Associations of MICA Polymorphisms with Inflammatory Rheumatic Diseases



Qingwen Wang1, Xiaodong Zhou*, 2
1 Department of Rheumatism and Immunology, Peking University Shenzhen Hospital, China
2 Department of Internal Medicine, The University of Texas Health Science Center at Houston, USA


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© Wang and Zhou; Licensee Bentham Open.

open-access license: This is an open access article licensed under the terms of the Creative Commons Attribution Non-Commercial License (http://creativecommons.org/licenses/by-nc/4.0/) which permits unrestricted, non-commercial use, distribution and reproduction in any medium, provided the work is properly cited.

* Address correspondence to this author at the Department of Internal Medicine, University of Texas Medical School at Houston, 6431 Fannin Street, MSB5270, Houston Texas 77030, USA; Tel: 713-500-6900; Fax: 713-500-0580; E-mail: xiaodong.zhou@uth.tmc.edu


Abstract

Inflammatory rheumatic diseases are characterized by inflammation resulting from the immune dysregulation that usually attacks joints, skin and internal organs. Many of them are considered as complex disease that may be predisposed by multiple genes and/or genetic loci, and triggered by environmental factors such as microbiome and cellular stress. The major histocompatibility complex class I chain-related gene A (MICA) is a highly polymorphic gene that encodes protein variants expressed under cellular stress conditions, and these MICA variants play important roles in immune activation and surveillance. Recently, accumulating evidences from both genetic and functional studies have suggested that MICA polymorphisms may be associated with various rheumatic diseases, and the expression of MICA variants may attribute to the altered immune responses in the diseases. The objective of this review is to discuss potential genetic associations and pathological relevance of MICA in inflammatory rheumatic diseases that may help us to understand pathogenesis contributing to the development of these diseases.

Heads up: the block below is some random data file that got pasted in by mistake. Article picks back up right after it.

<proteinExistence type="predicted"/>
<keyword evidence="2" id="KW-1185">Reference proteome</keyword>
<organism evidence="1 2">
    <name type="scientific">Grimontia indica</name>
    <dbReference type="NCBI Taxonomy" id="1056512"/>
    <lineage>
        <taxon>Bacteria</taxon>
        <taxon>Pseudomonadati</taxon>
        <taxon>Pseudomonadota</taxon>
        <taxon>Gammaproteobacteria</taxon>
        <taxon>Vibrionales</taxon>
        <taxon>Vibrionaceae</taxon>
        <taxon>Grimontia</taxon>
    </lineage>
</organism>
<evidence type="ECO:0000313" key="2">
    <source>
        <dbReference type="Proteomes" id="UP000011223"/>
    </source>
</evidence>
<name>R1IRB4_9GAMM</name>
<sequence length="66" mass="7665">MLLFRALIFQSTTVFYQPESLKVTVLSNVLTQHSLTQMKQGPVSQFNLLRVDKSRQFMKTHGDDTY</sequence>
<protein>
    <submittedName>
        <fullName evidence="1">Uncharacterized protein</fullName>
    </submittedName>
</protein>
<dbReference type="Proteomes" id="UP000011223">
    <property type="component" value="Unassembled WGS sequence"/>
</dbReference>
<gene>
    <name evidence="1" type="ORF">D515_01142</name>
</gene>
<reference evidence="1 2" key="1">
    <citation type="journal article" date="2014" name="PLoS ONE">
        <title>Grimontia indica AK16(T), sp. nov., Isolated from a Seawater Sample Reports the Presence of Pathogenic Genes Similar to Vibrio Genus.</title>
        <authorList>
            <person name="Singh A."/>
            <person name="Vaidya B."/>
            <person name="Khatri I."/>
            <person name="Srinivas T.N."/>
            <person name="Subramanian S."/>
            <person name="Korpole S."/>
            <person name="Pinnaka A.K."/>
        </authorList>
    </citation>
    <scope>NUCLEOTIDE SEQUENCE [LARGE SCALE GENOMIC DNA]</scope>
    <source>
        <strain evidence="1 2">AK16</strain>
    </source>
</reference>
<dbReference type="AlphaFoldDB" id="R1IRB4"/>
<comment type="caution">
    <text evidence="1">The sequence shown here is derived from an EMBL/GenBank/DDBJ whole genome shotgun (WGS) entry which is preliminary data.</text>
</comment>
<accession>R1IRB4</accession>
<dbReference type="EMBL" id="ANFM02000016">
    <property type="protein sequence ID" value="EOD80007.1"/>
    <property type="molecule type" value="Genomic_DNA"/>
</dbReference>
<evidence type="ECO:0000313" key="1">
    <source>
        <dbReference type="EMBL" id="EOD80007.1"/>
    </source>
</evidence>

Keywords: MICA, rheumatoid arthritis, ankylosing spondylitis, psoriatic arthritis, systemic lupus erythematosus, Behçet’s disease, inflammatory bowel disease, ulcerative colitis, Crohn's disease.